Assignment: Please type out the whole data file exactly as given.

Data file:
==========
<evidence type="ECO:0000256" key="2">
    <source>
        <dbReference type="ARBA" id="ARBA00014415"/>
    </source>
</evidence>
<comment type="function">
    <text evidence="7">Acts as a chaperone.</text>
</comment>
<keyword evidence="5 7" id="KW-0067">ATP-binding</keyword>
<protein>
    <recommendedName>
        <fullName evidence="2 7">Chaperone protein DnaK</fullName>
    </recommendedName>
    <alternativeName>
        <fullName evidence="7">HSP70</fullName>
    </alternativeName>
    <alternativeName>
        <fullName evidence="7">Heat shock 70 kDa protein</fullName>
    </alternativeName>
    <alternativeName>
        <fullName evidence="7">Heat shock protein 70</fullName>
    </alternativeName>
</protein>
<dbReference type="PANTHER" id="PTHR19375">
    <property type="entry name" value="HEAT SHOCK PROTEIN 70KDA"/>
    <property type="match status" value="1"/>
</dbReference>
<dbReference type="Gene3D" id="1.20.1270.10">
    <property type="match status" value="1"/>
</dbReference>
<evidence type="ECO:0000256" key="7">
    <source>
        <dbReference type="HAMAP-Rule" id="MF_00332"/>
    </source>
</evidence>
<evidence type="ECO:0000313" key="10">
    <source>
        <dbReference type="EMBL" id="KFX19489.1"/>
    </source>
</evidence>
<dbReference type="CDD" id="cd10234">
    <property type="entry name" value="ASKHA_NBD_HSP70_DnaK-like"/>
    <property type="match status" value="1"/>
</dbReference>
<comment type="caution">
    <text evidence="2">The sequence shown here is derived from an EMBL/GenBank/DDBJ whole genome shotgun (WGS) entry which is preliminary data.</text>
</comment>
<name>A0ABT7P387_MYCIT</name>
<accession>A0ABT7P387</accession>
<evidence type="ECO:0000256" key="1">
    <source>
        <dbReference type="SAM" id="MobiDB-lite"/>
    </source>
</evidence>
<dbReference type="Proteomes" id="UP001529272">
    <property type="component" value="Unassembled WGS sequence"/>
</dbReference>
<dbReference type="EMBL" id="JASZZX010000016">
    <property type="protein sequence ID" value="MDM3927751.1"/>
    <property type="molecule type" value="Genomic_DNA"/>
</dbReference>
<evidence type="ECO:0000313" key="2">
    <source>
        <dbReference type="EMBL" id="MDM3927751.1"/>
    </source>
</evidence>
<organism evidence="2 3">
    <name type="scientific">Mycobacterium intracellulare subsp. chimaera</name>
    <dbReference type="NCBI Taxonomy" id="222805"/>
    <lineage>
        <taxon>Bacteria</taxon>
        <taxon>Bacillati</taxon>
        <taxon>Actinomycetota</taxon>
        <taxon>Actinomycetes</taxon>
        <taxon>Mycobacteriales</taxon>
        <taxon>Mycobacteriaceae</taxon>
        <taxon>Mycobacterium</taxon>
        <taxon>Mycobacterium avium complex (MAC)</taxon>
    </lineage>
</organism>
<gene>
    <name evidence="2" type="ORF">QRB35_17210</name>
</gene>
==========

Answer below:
<evidence type="ECO:0000256" key="2">
    <source>
        <dbReference type="ARBA" id="ARBA00014415"/>
    </source>
</evidence>
<comment type="function">
    <text evidence="7">Acts as a chaperone.</text>
</comment>
<keyword evidence="5 7" id="KW-0067">ATP-binding</keyword>
<protein>
    <recommendedName>
        <fullName evidence="2 7">Chaperone protein DnaK</fullName>
    </recommendedName>
    <alternativeName>
        <fullName evidence="7">HSP70</fullName>
    </alternativeName>
    <alternativeName>
        <fullName evidence="7">Heat shock 70 kDa protein</fullName>
    </alternativeName>
    <alternativeName>
        <fullName evidence="7">Heat shock protein 70</fullName>
    </alternativeName>
</protein>
<dbReference type="PANTHER" id="PTHR19375">
    <property type="entry name" value="HEAT SHOCK PROTEIN 70KDA"/>
    <property type="match status" value="1"/>
</dbReference>
<dbReference type="Gene3D" id="1.20.1270.10">
    <property type="match status" value="1"/>
</dbReference>
<evidence type="ECO:0000256" key="7">
    <source>
        <dbReference type="HAMAP-Rule" id="MF_00332"/>
    </source>
</evidence>
<evidence type="ECO:0000313" key="10">
    <source>
        <dbReference type="EMBL" id="KFX19489.1"/>
    </source>
</evidence>
<dbReference type="CDD" id="cd10234">
    <property type="entry name" value="ASKHA_NBD_HSP70_DnaK-like"/>
    <property type="match status" value="1"/>
</dbReference>
<comment type="caution">
    <text evidence="2">The sequence shown here is derived from an EMBL/GenBank/DDBJ whole genome shotgun (WGS) entry which is preliminary data.</text>
</comment>
<name>A0ABT7P387_MYCIT</name>
<accession>A0ABT7P387</accession>
<evidence type="ECO:0000256" key="1">
    <source>
        <dbReference type="SAM" id="MobiDB-lite"/>
    </source>
</evidence>
<dbReference type="Proteomes" id="UP001529272">
    <property type="component" value="Unassembled WGS sequence"/>
</dbReference>
<dbReference type="EMBL" id="JASZZX010000016">
    <property type="protein sequence ID" value="MDM3927751.1"/>
    <property type="molecule type" value="Genomic_DNA"/>
</dbReference>
<evidence type="ECO:0000313" key="2">
    <source>
        <dbReference type="EMBL" id="MDM3927751.1"/>
    </source>
</evidence>
<organism evidence="2 3">
    <name type="scientific">Mycobacterium intracellulare subsp. chimaera</name>
    <dbReference type="NCBI Taxonomy" id="222805"/>
    <lineage>
        <taxon>Bacteria</taxon>
        <taxon>Bacillati</taxon>
        <taxon>Actinomycetota</taxon>
        <taxon>Actinomycetes</taxon>
        <taxon>Mycobacteriales</taxon>
        <taxon>Mycobacteriaceae</taxon>
        <taxon>Mycobacterium</taxon>
        <taxon>Mycobacterium avium complex (MAC)</taxon>
    </lineage>
</organism>
<gene>
    <name evidence="2" type="ORF">QRB35_17210</name>
</gene>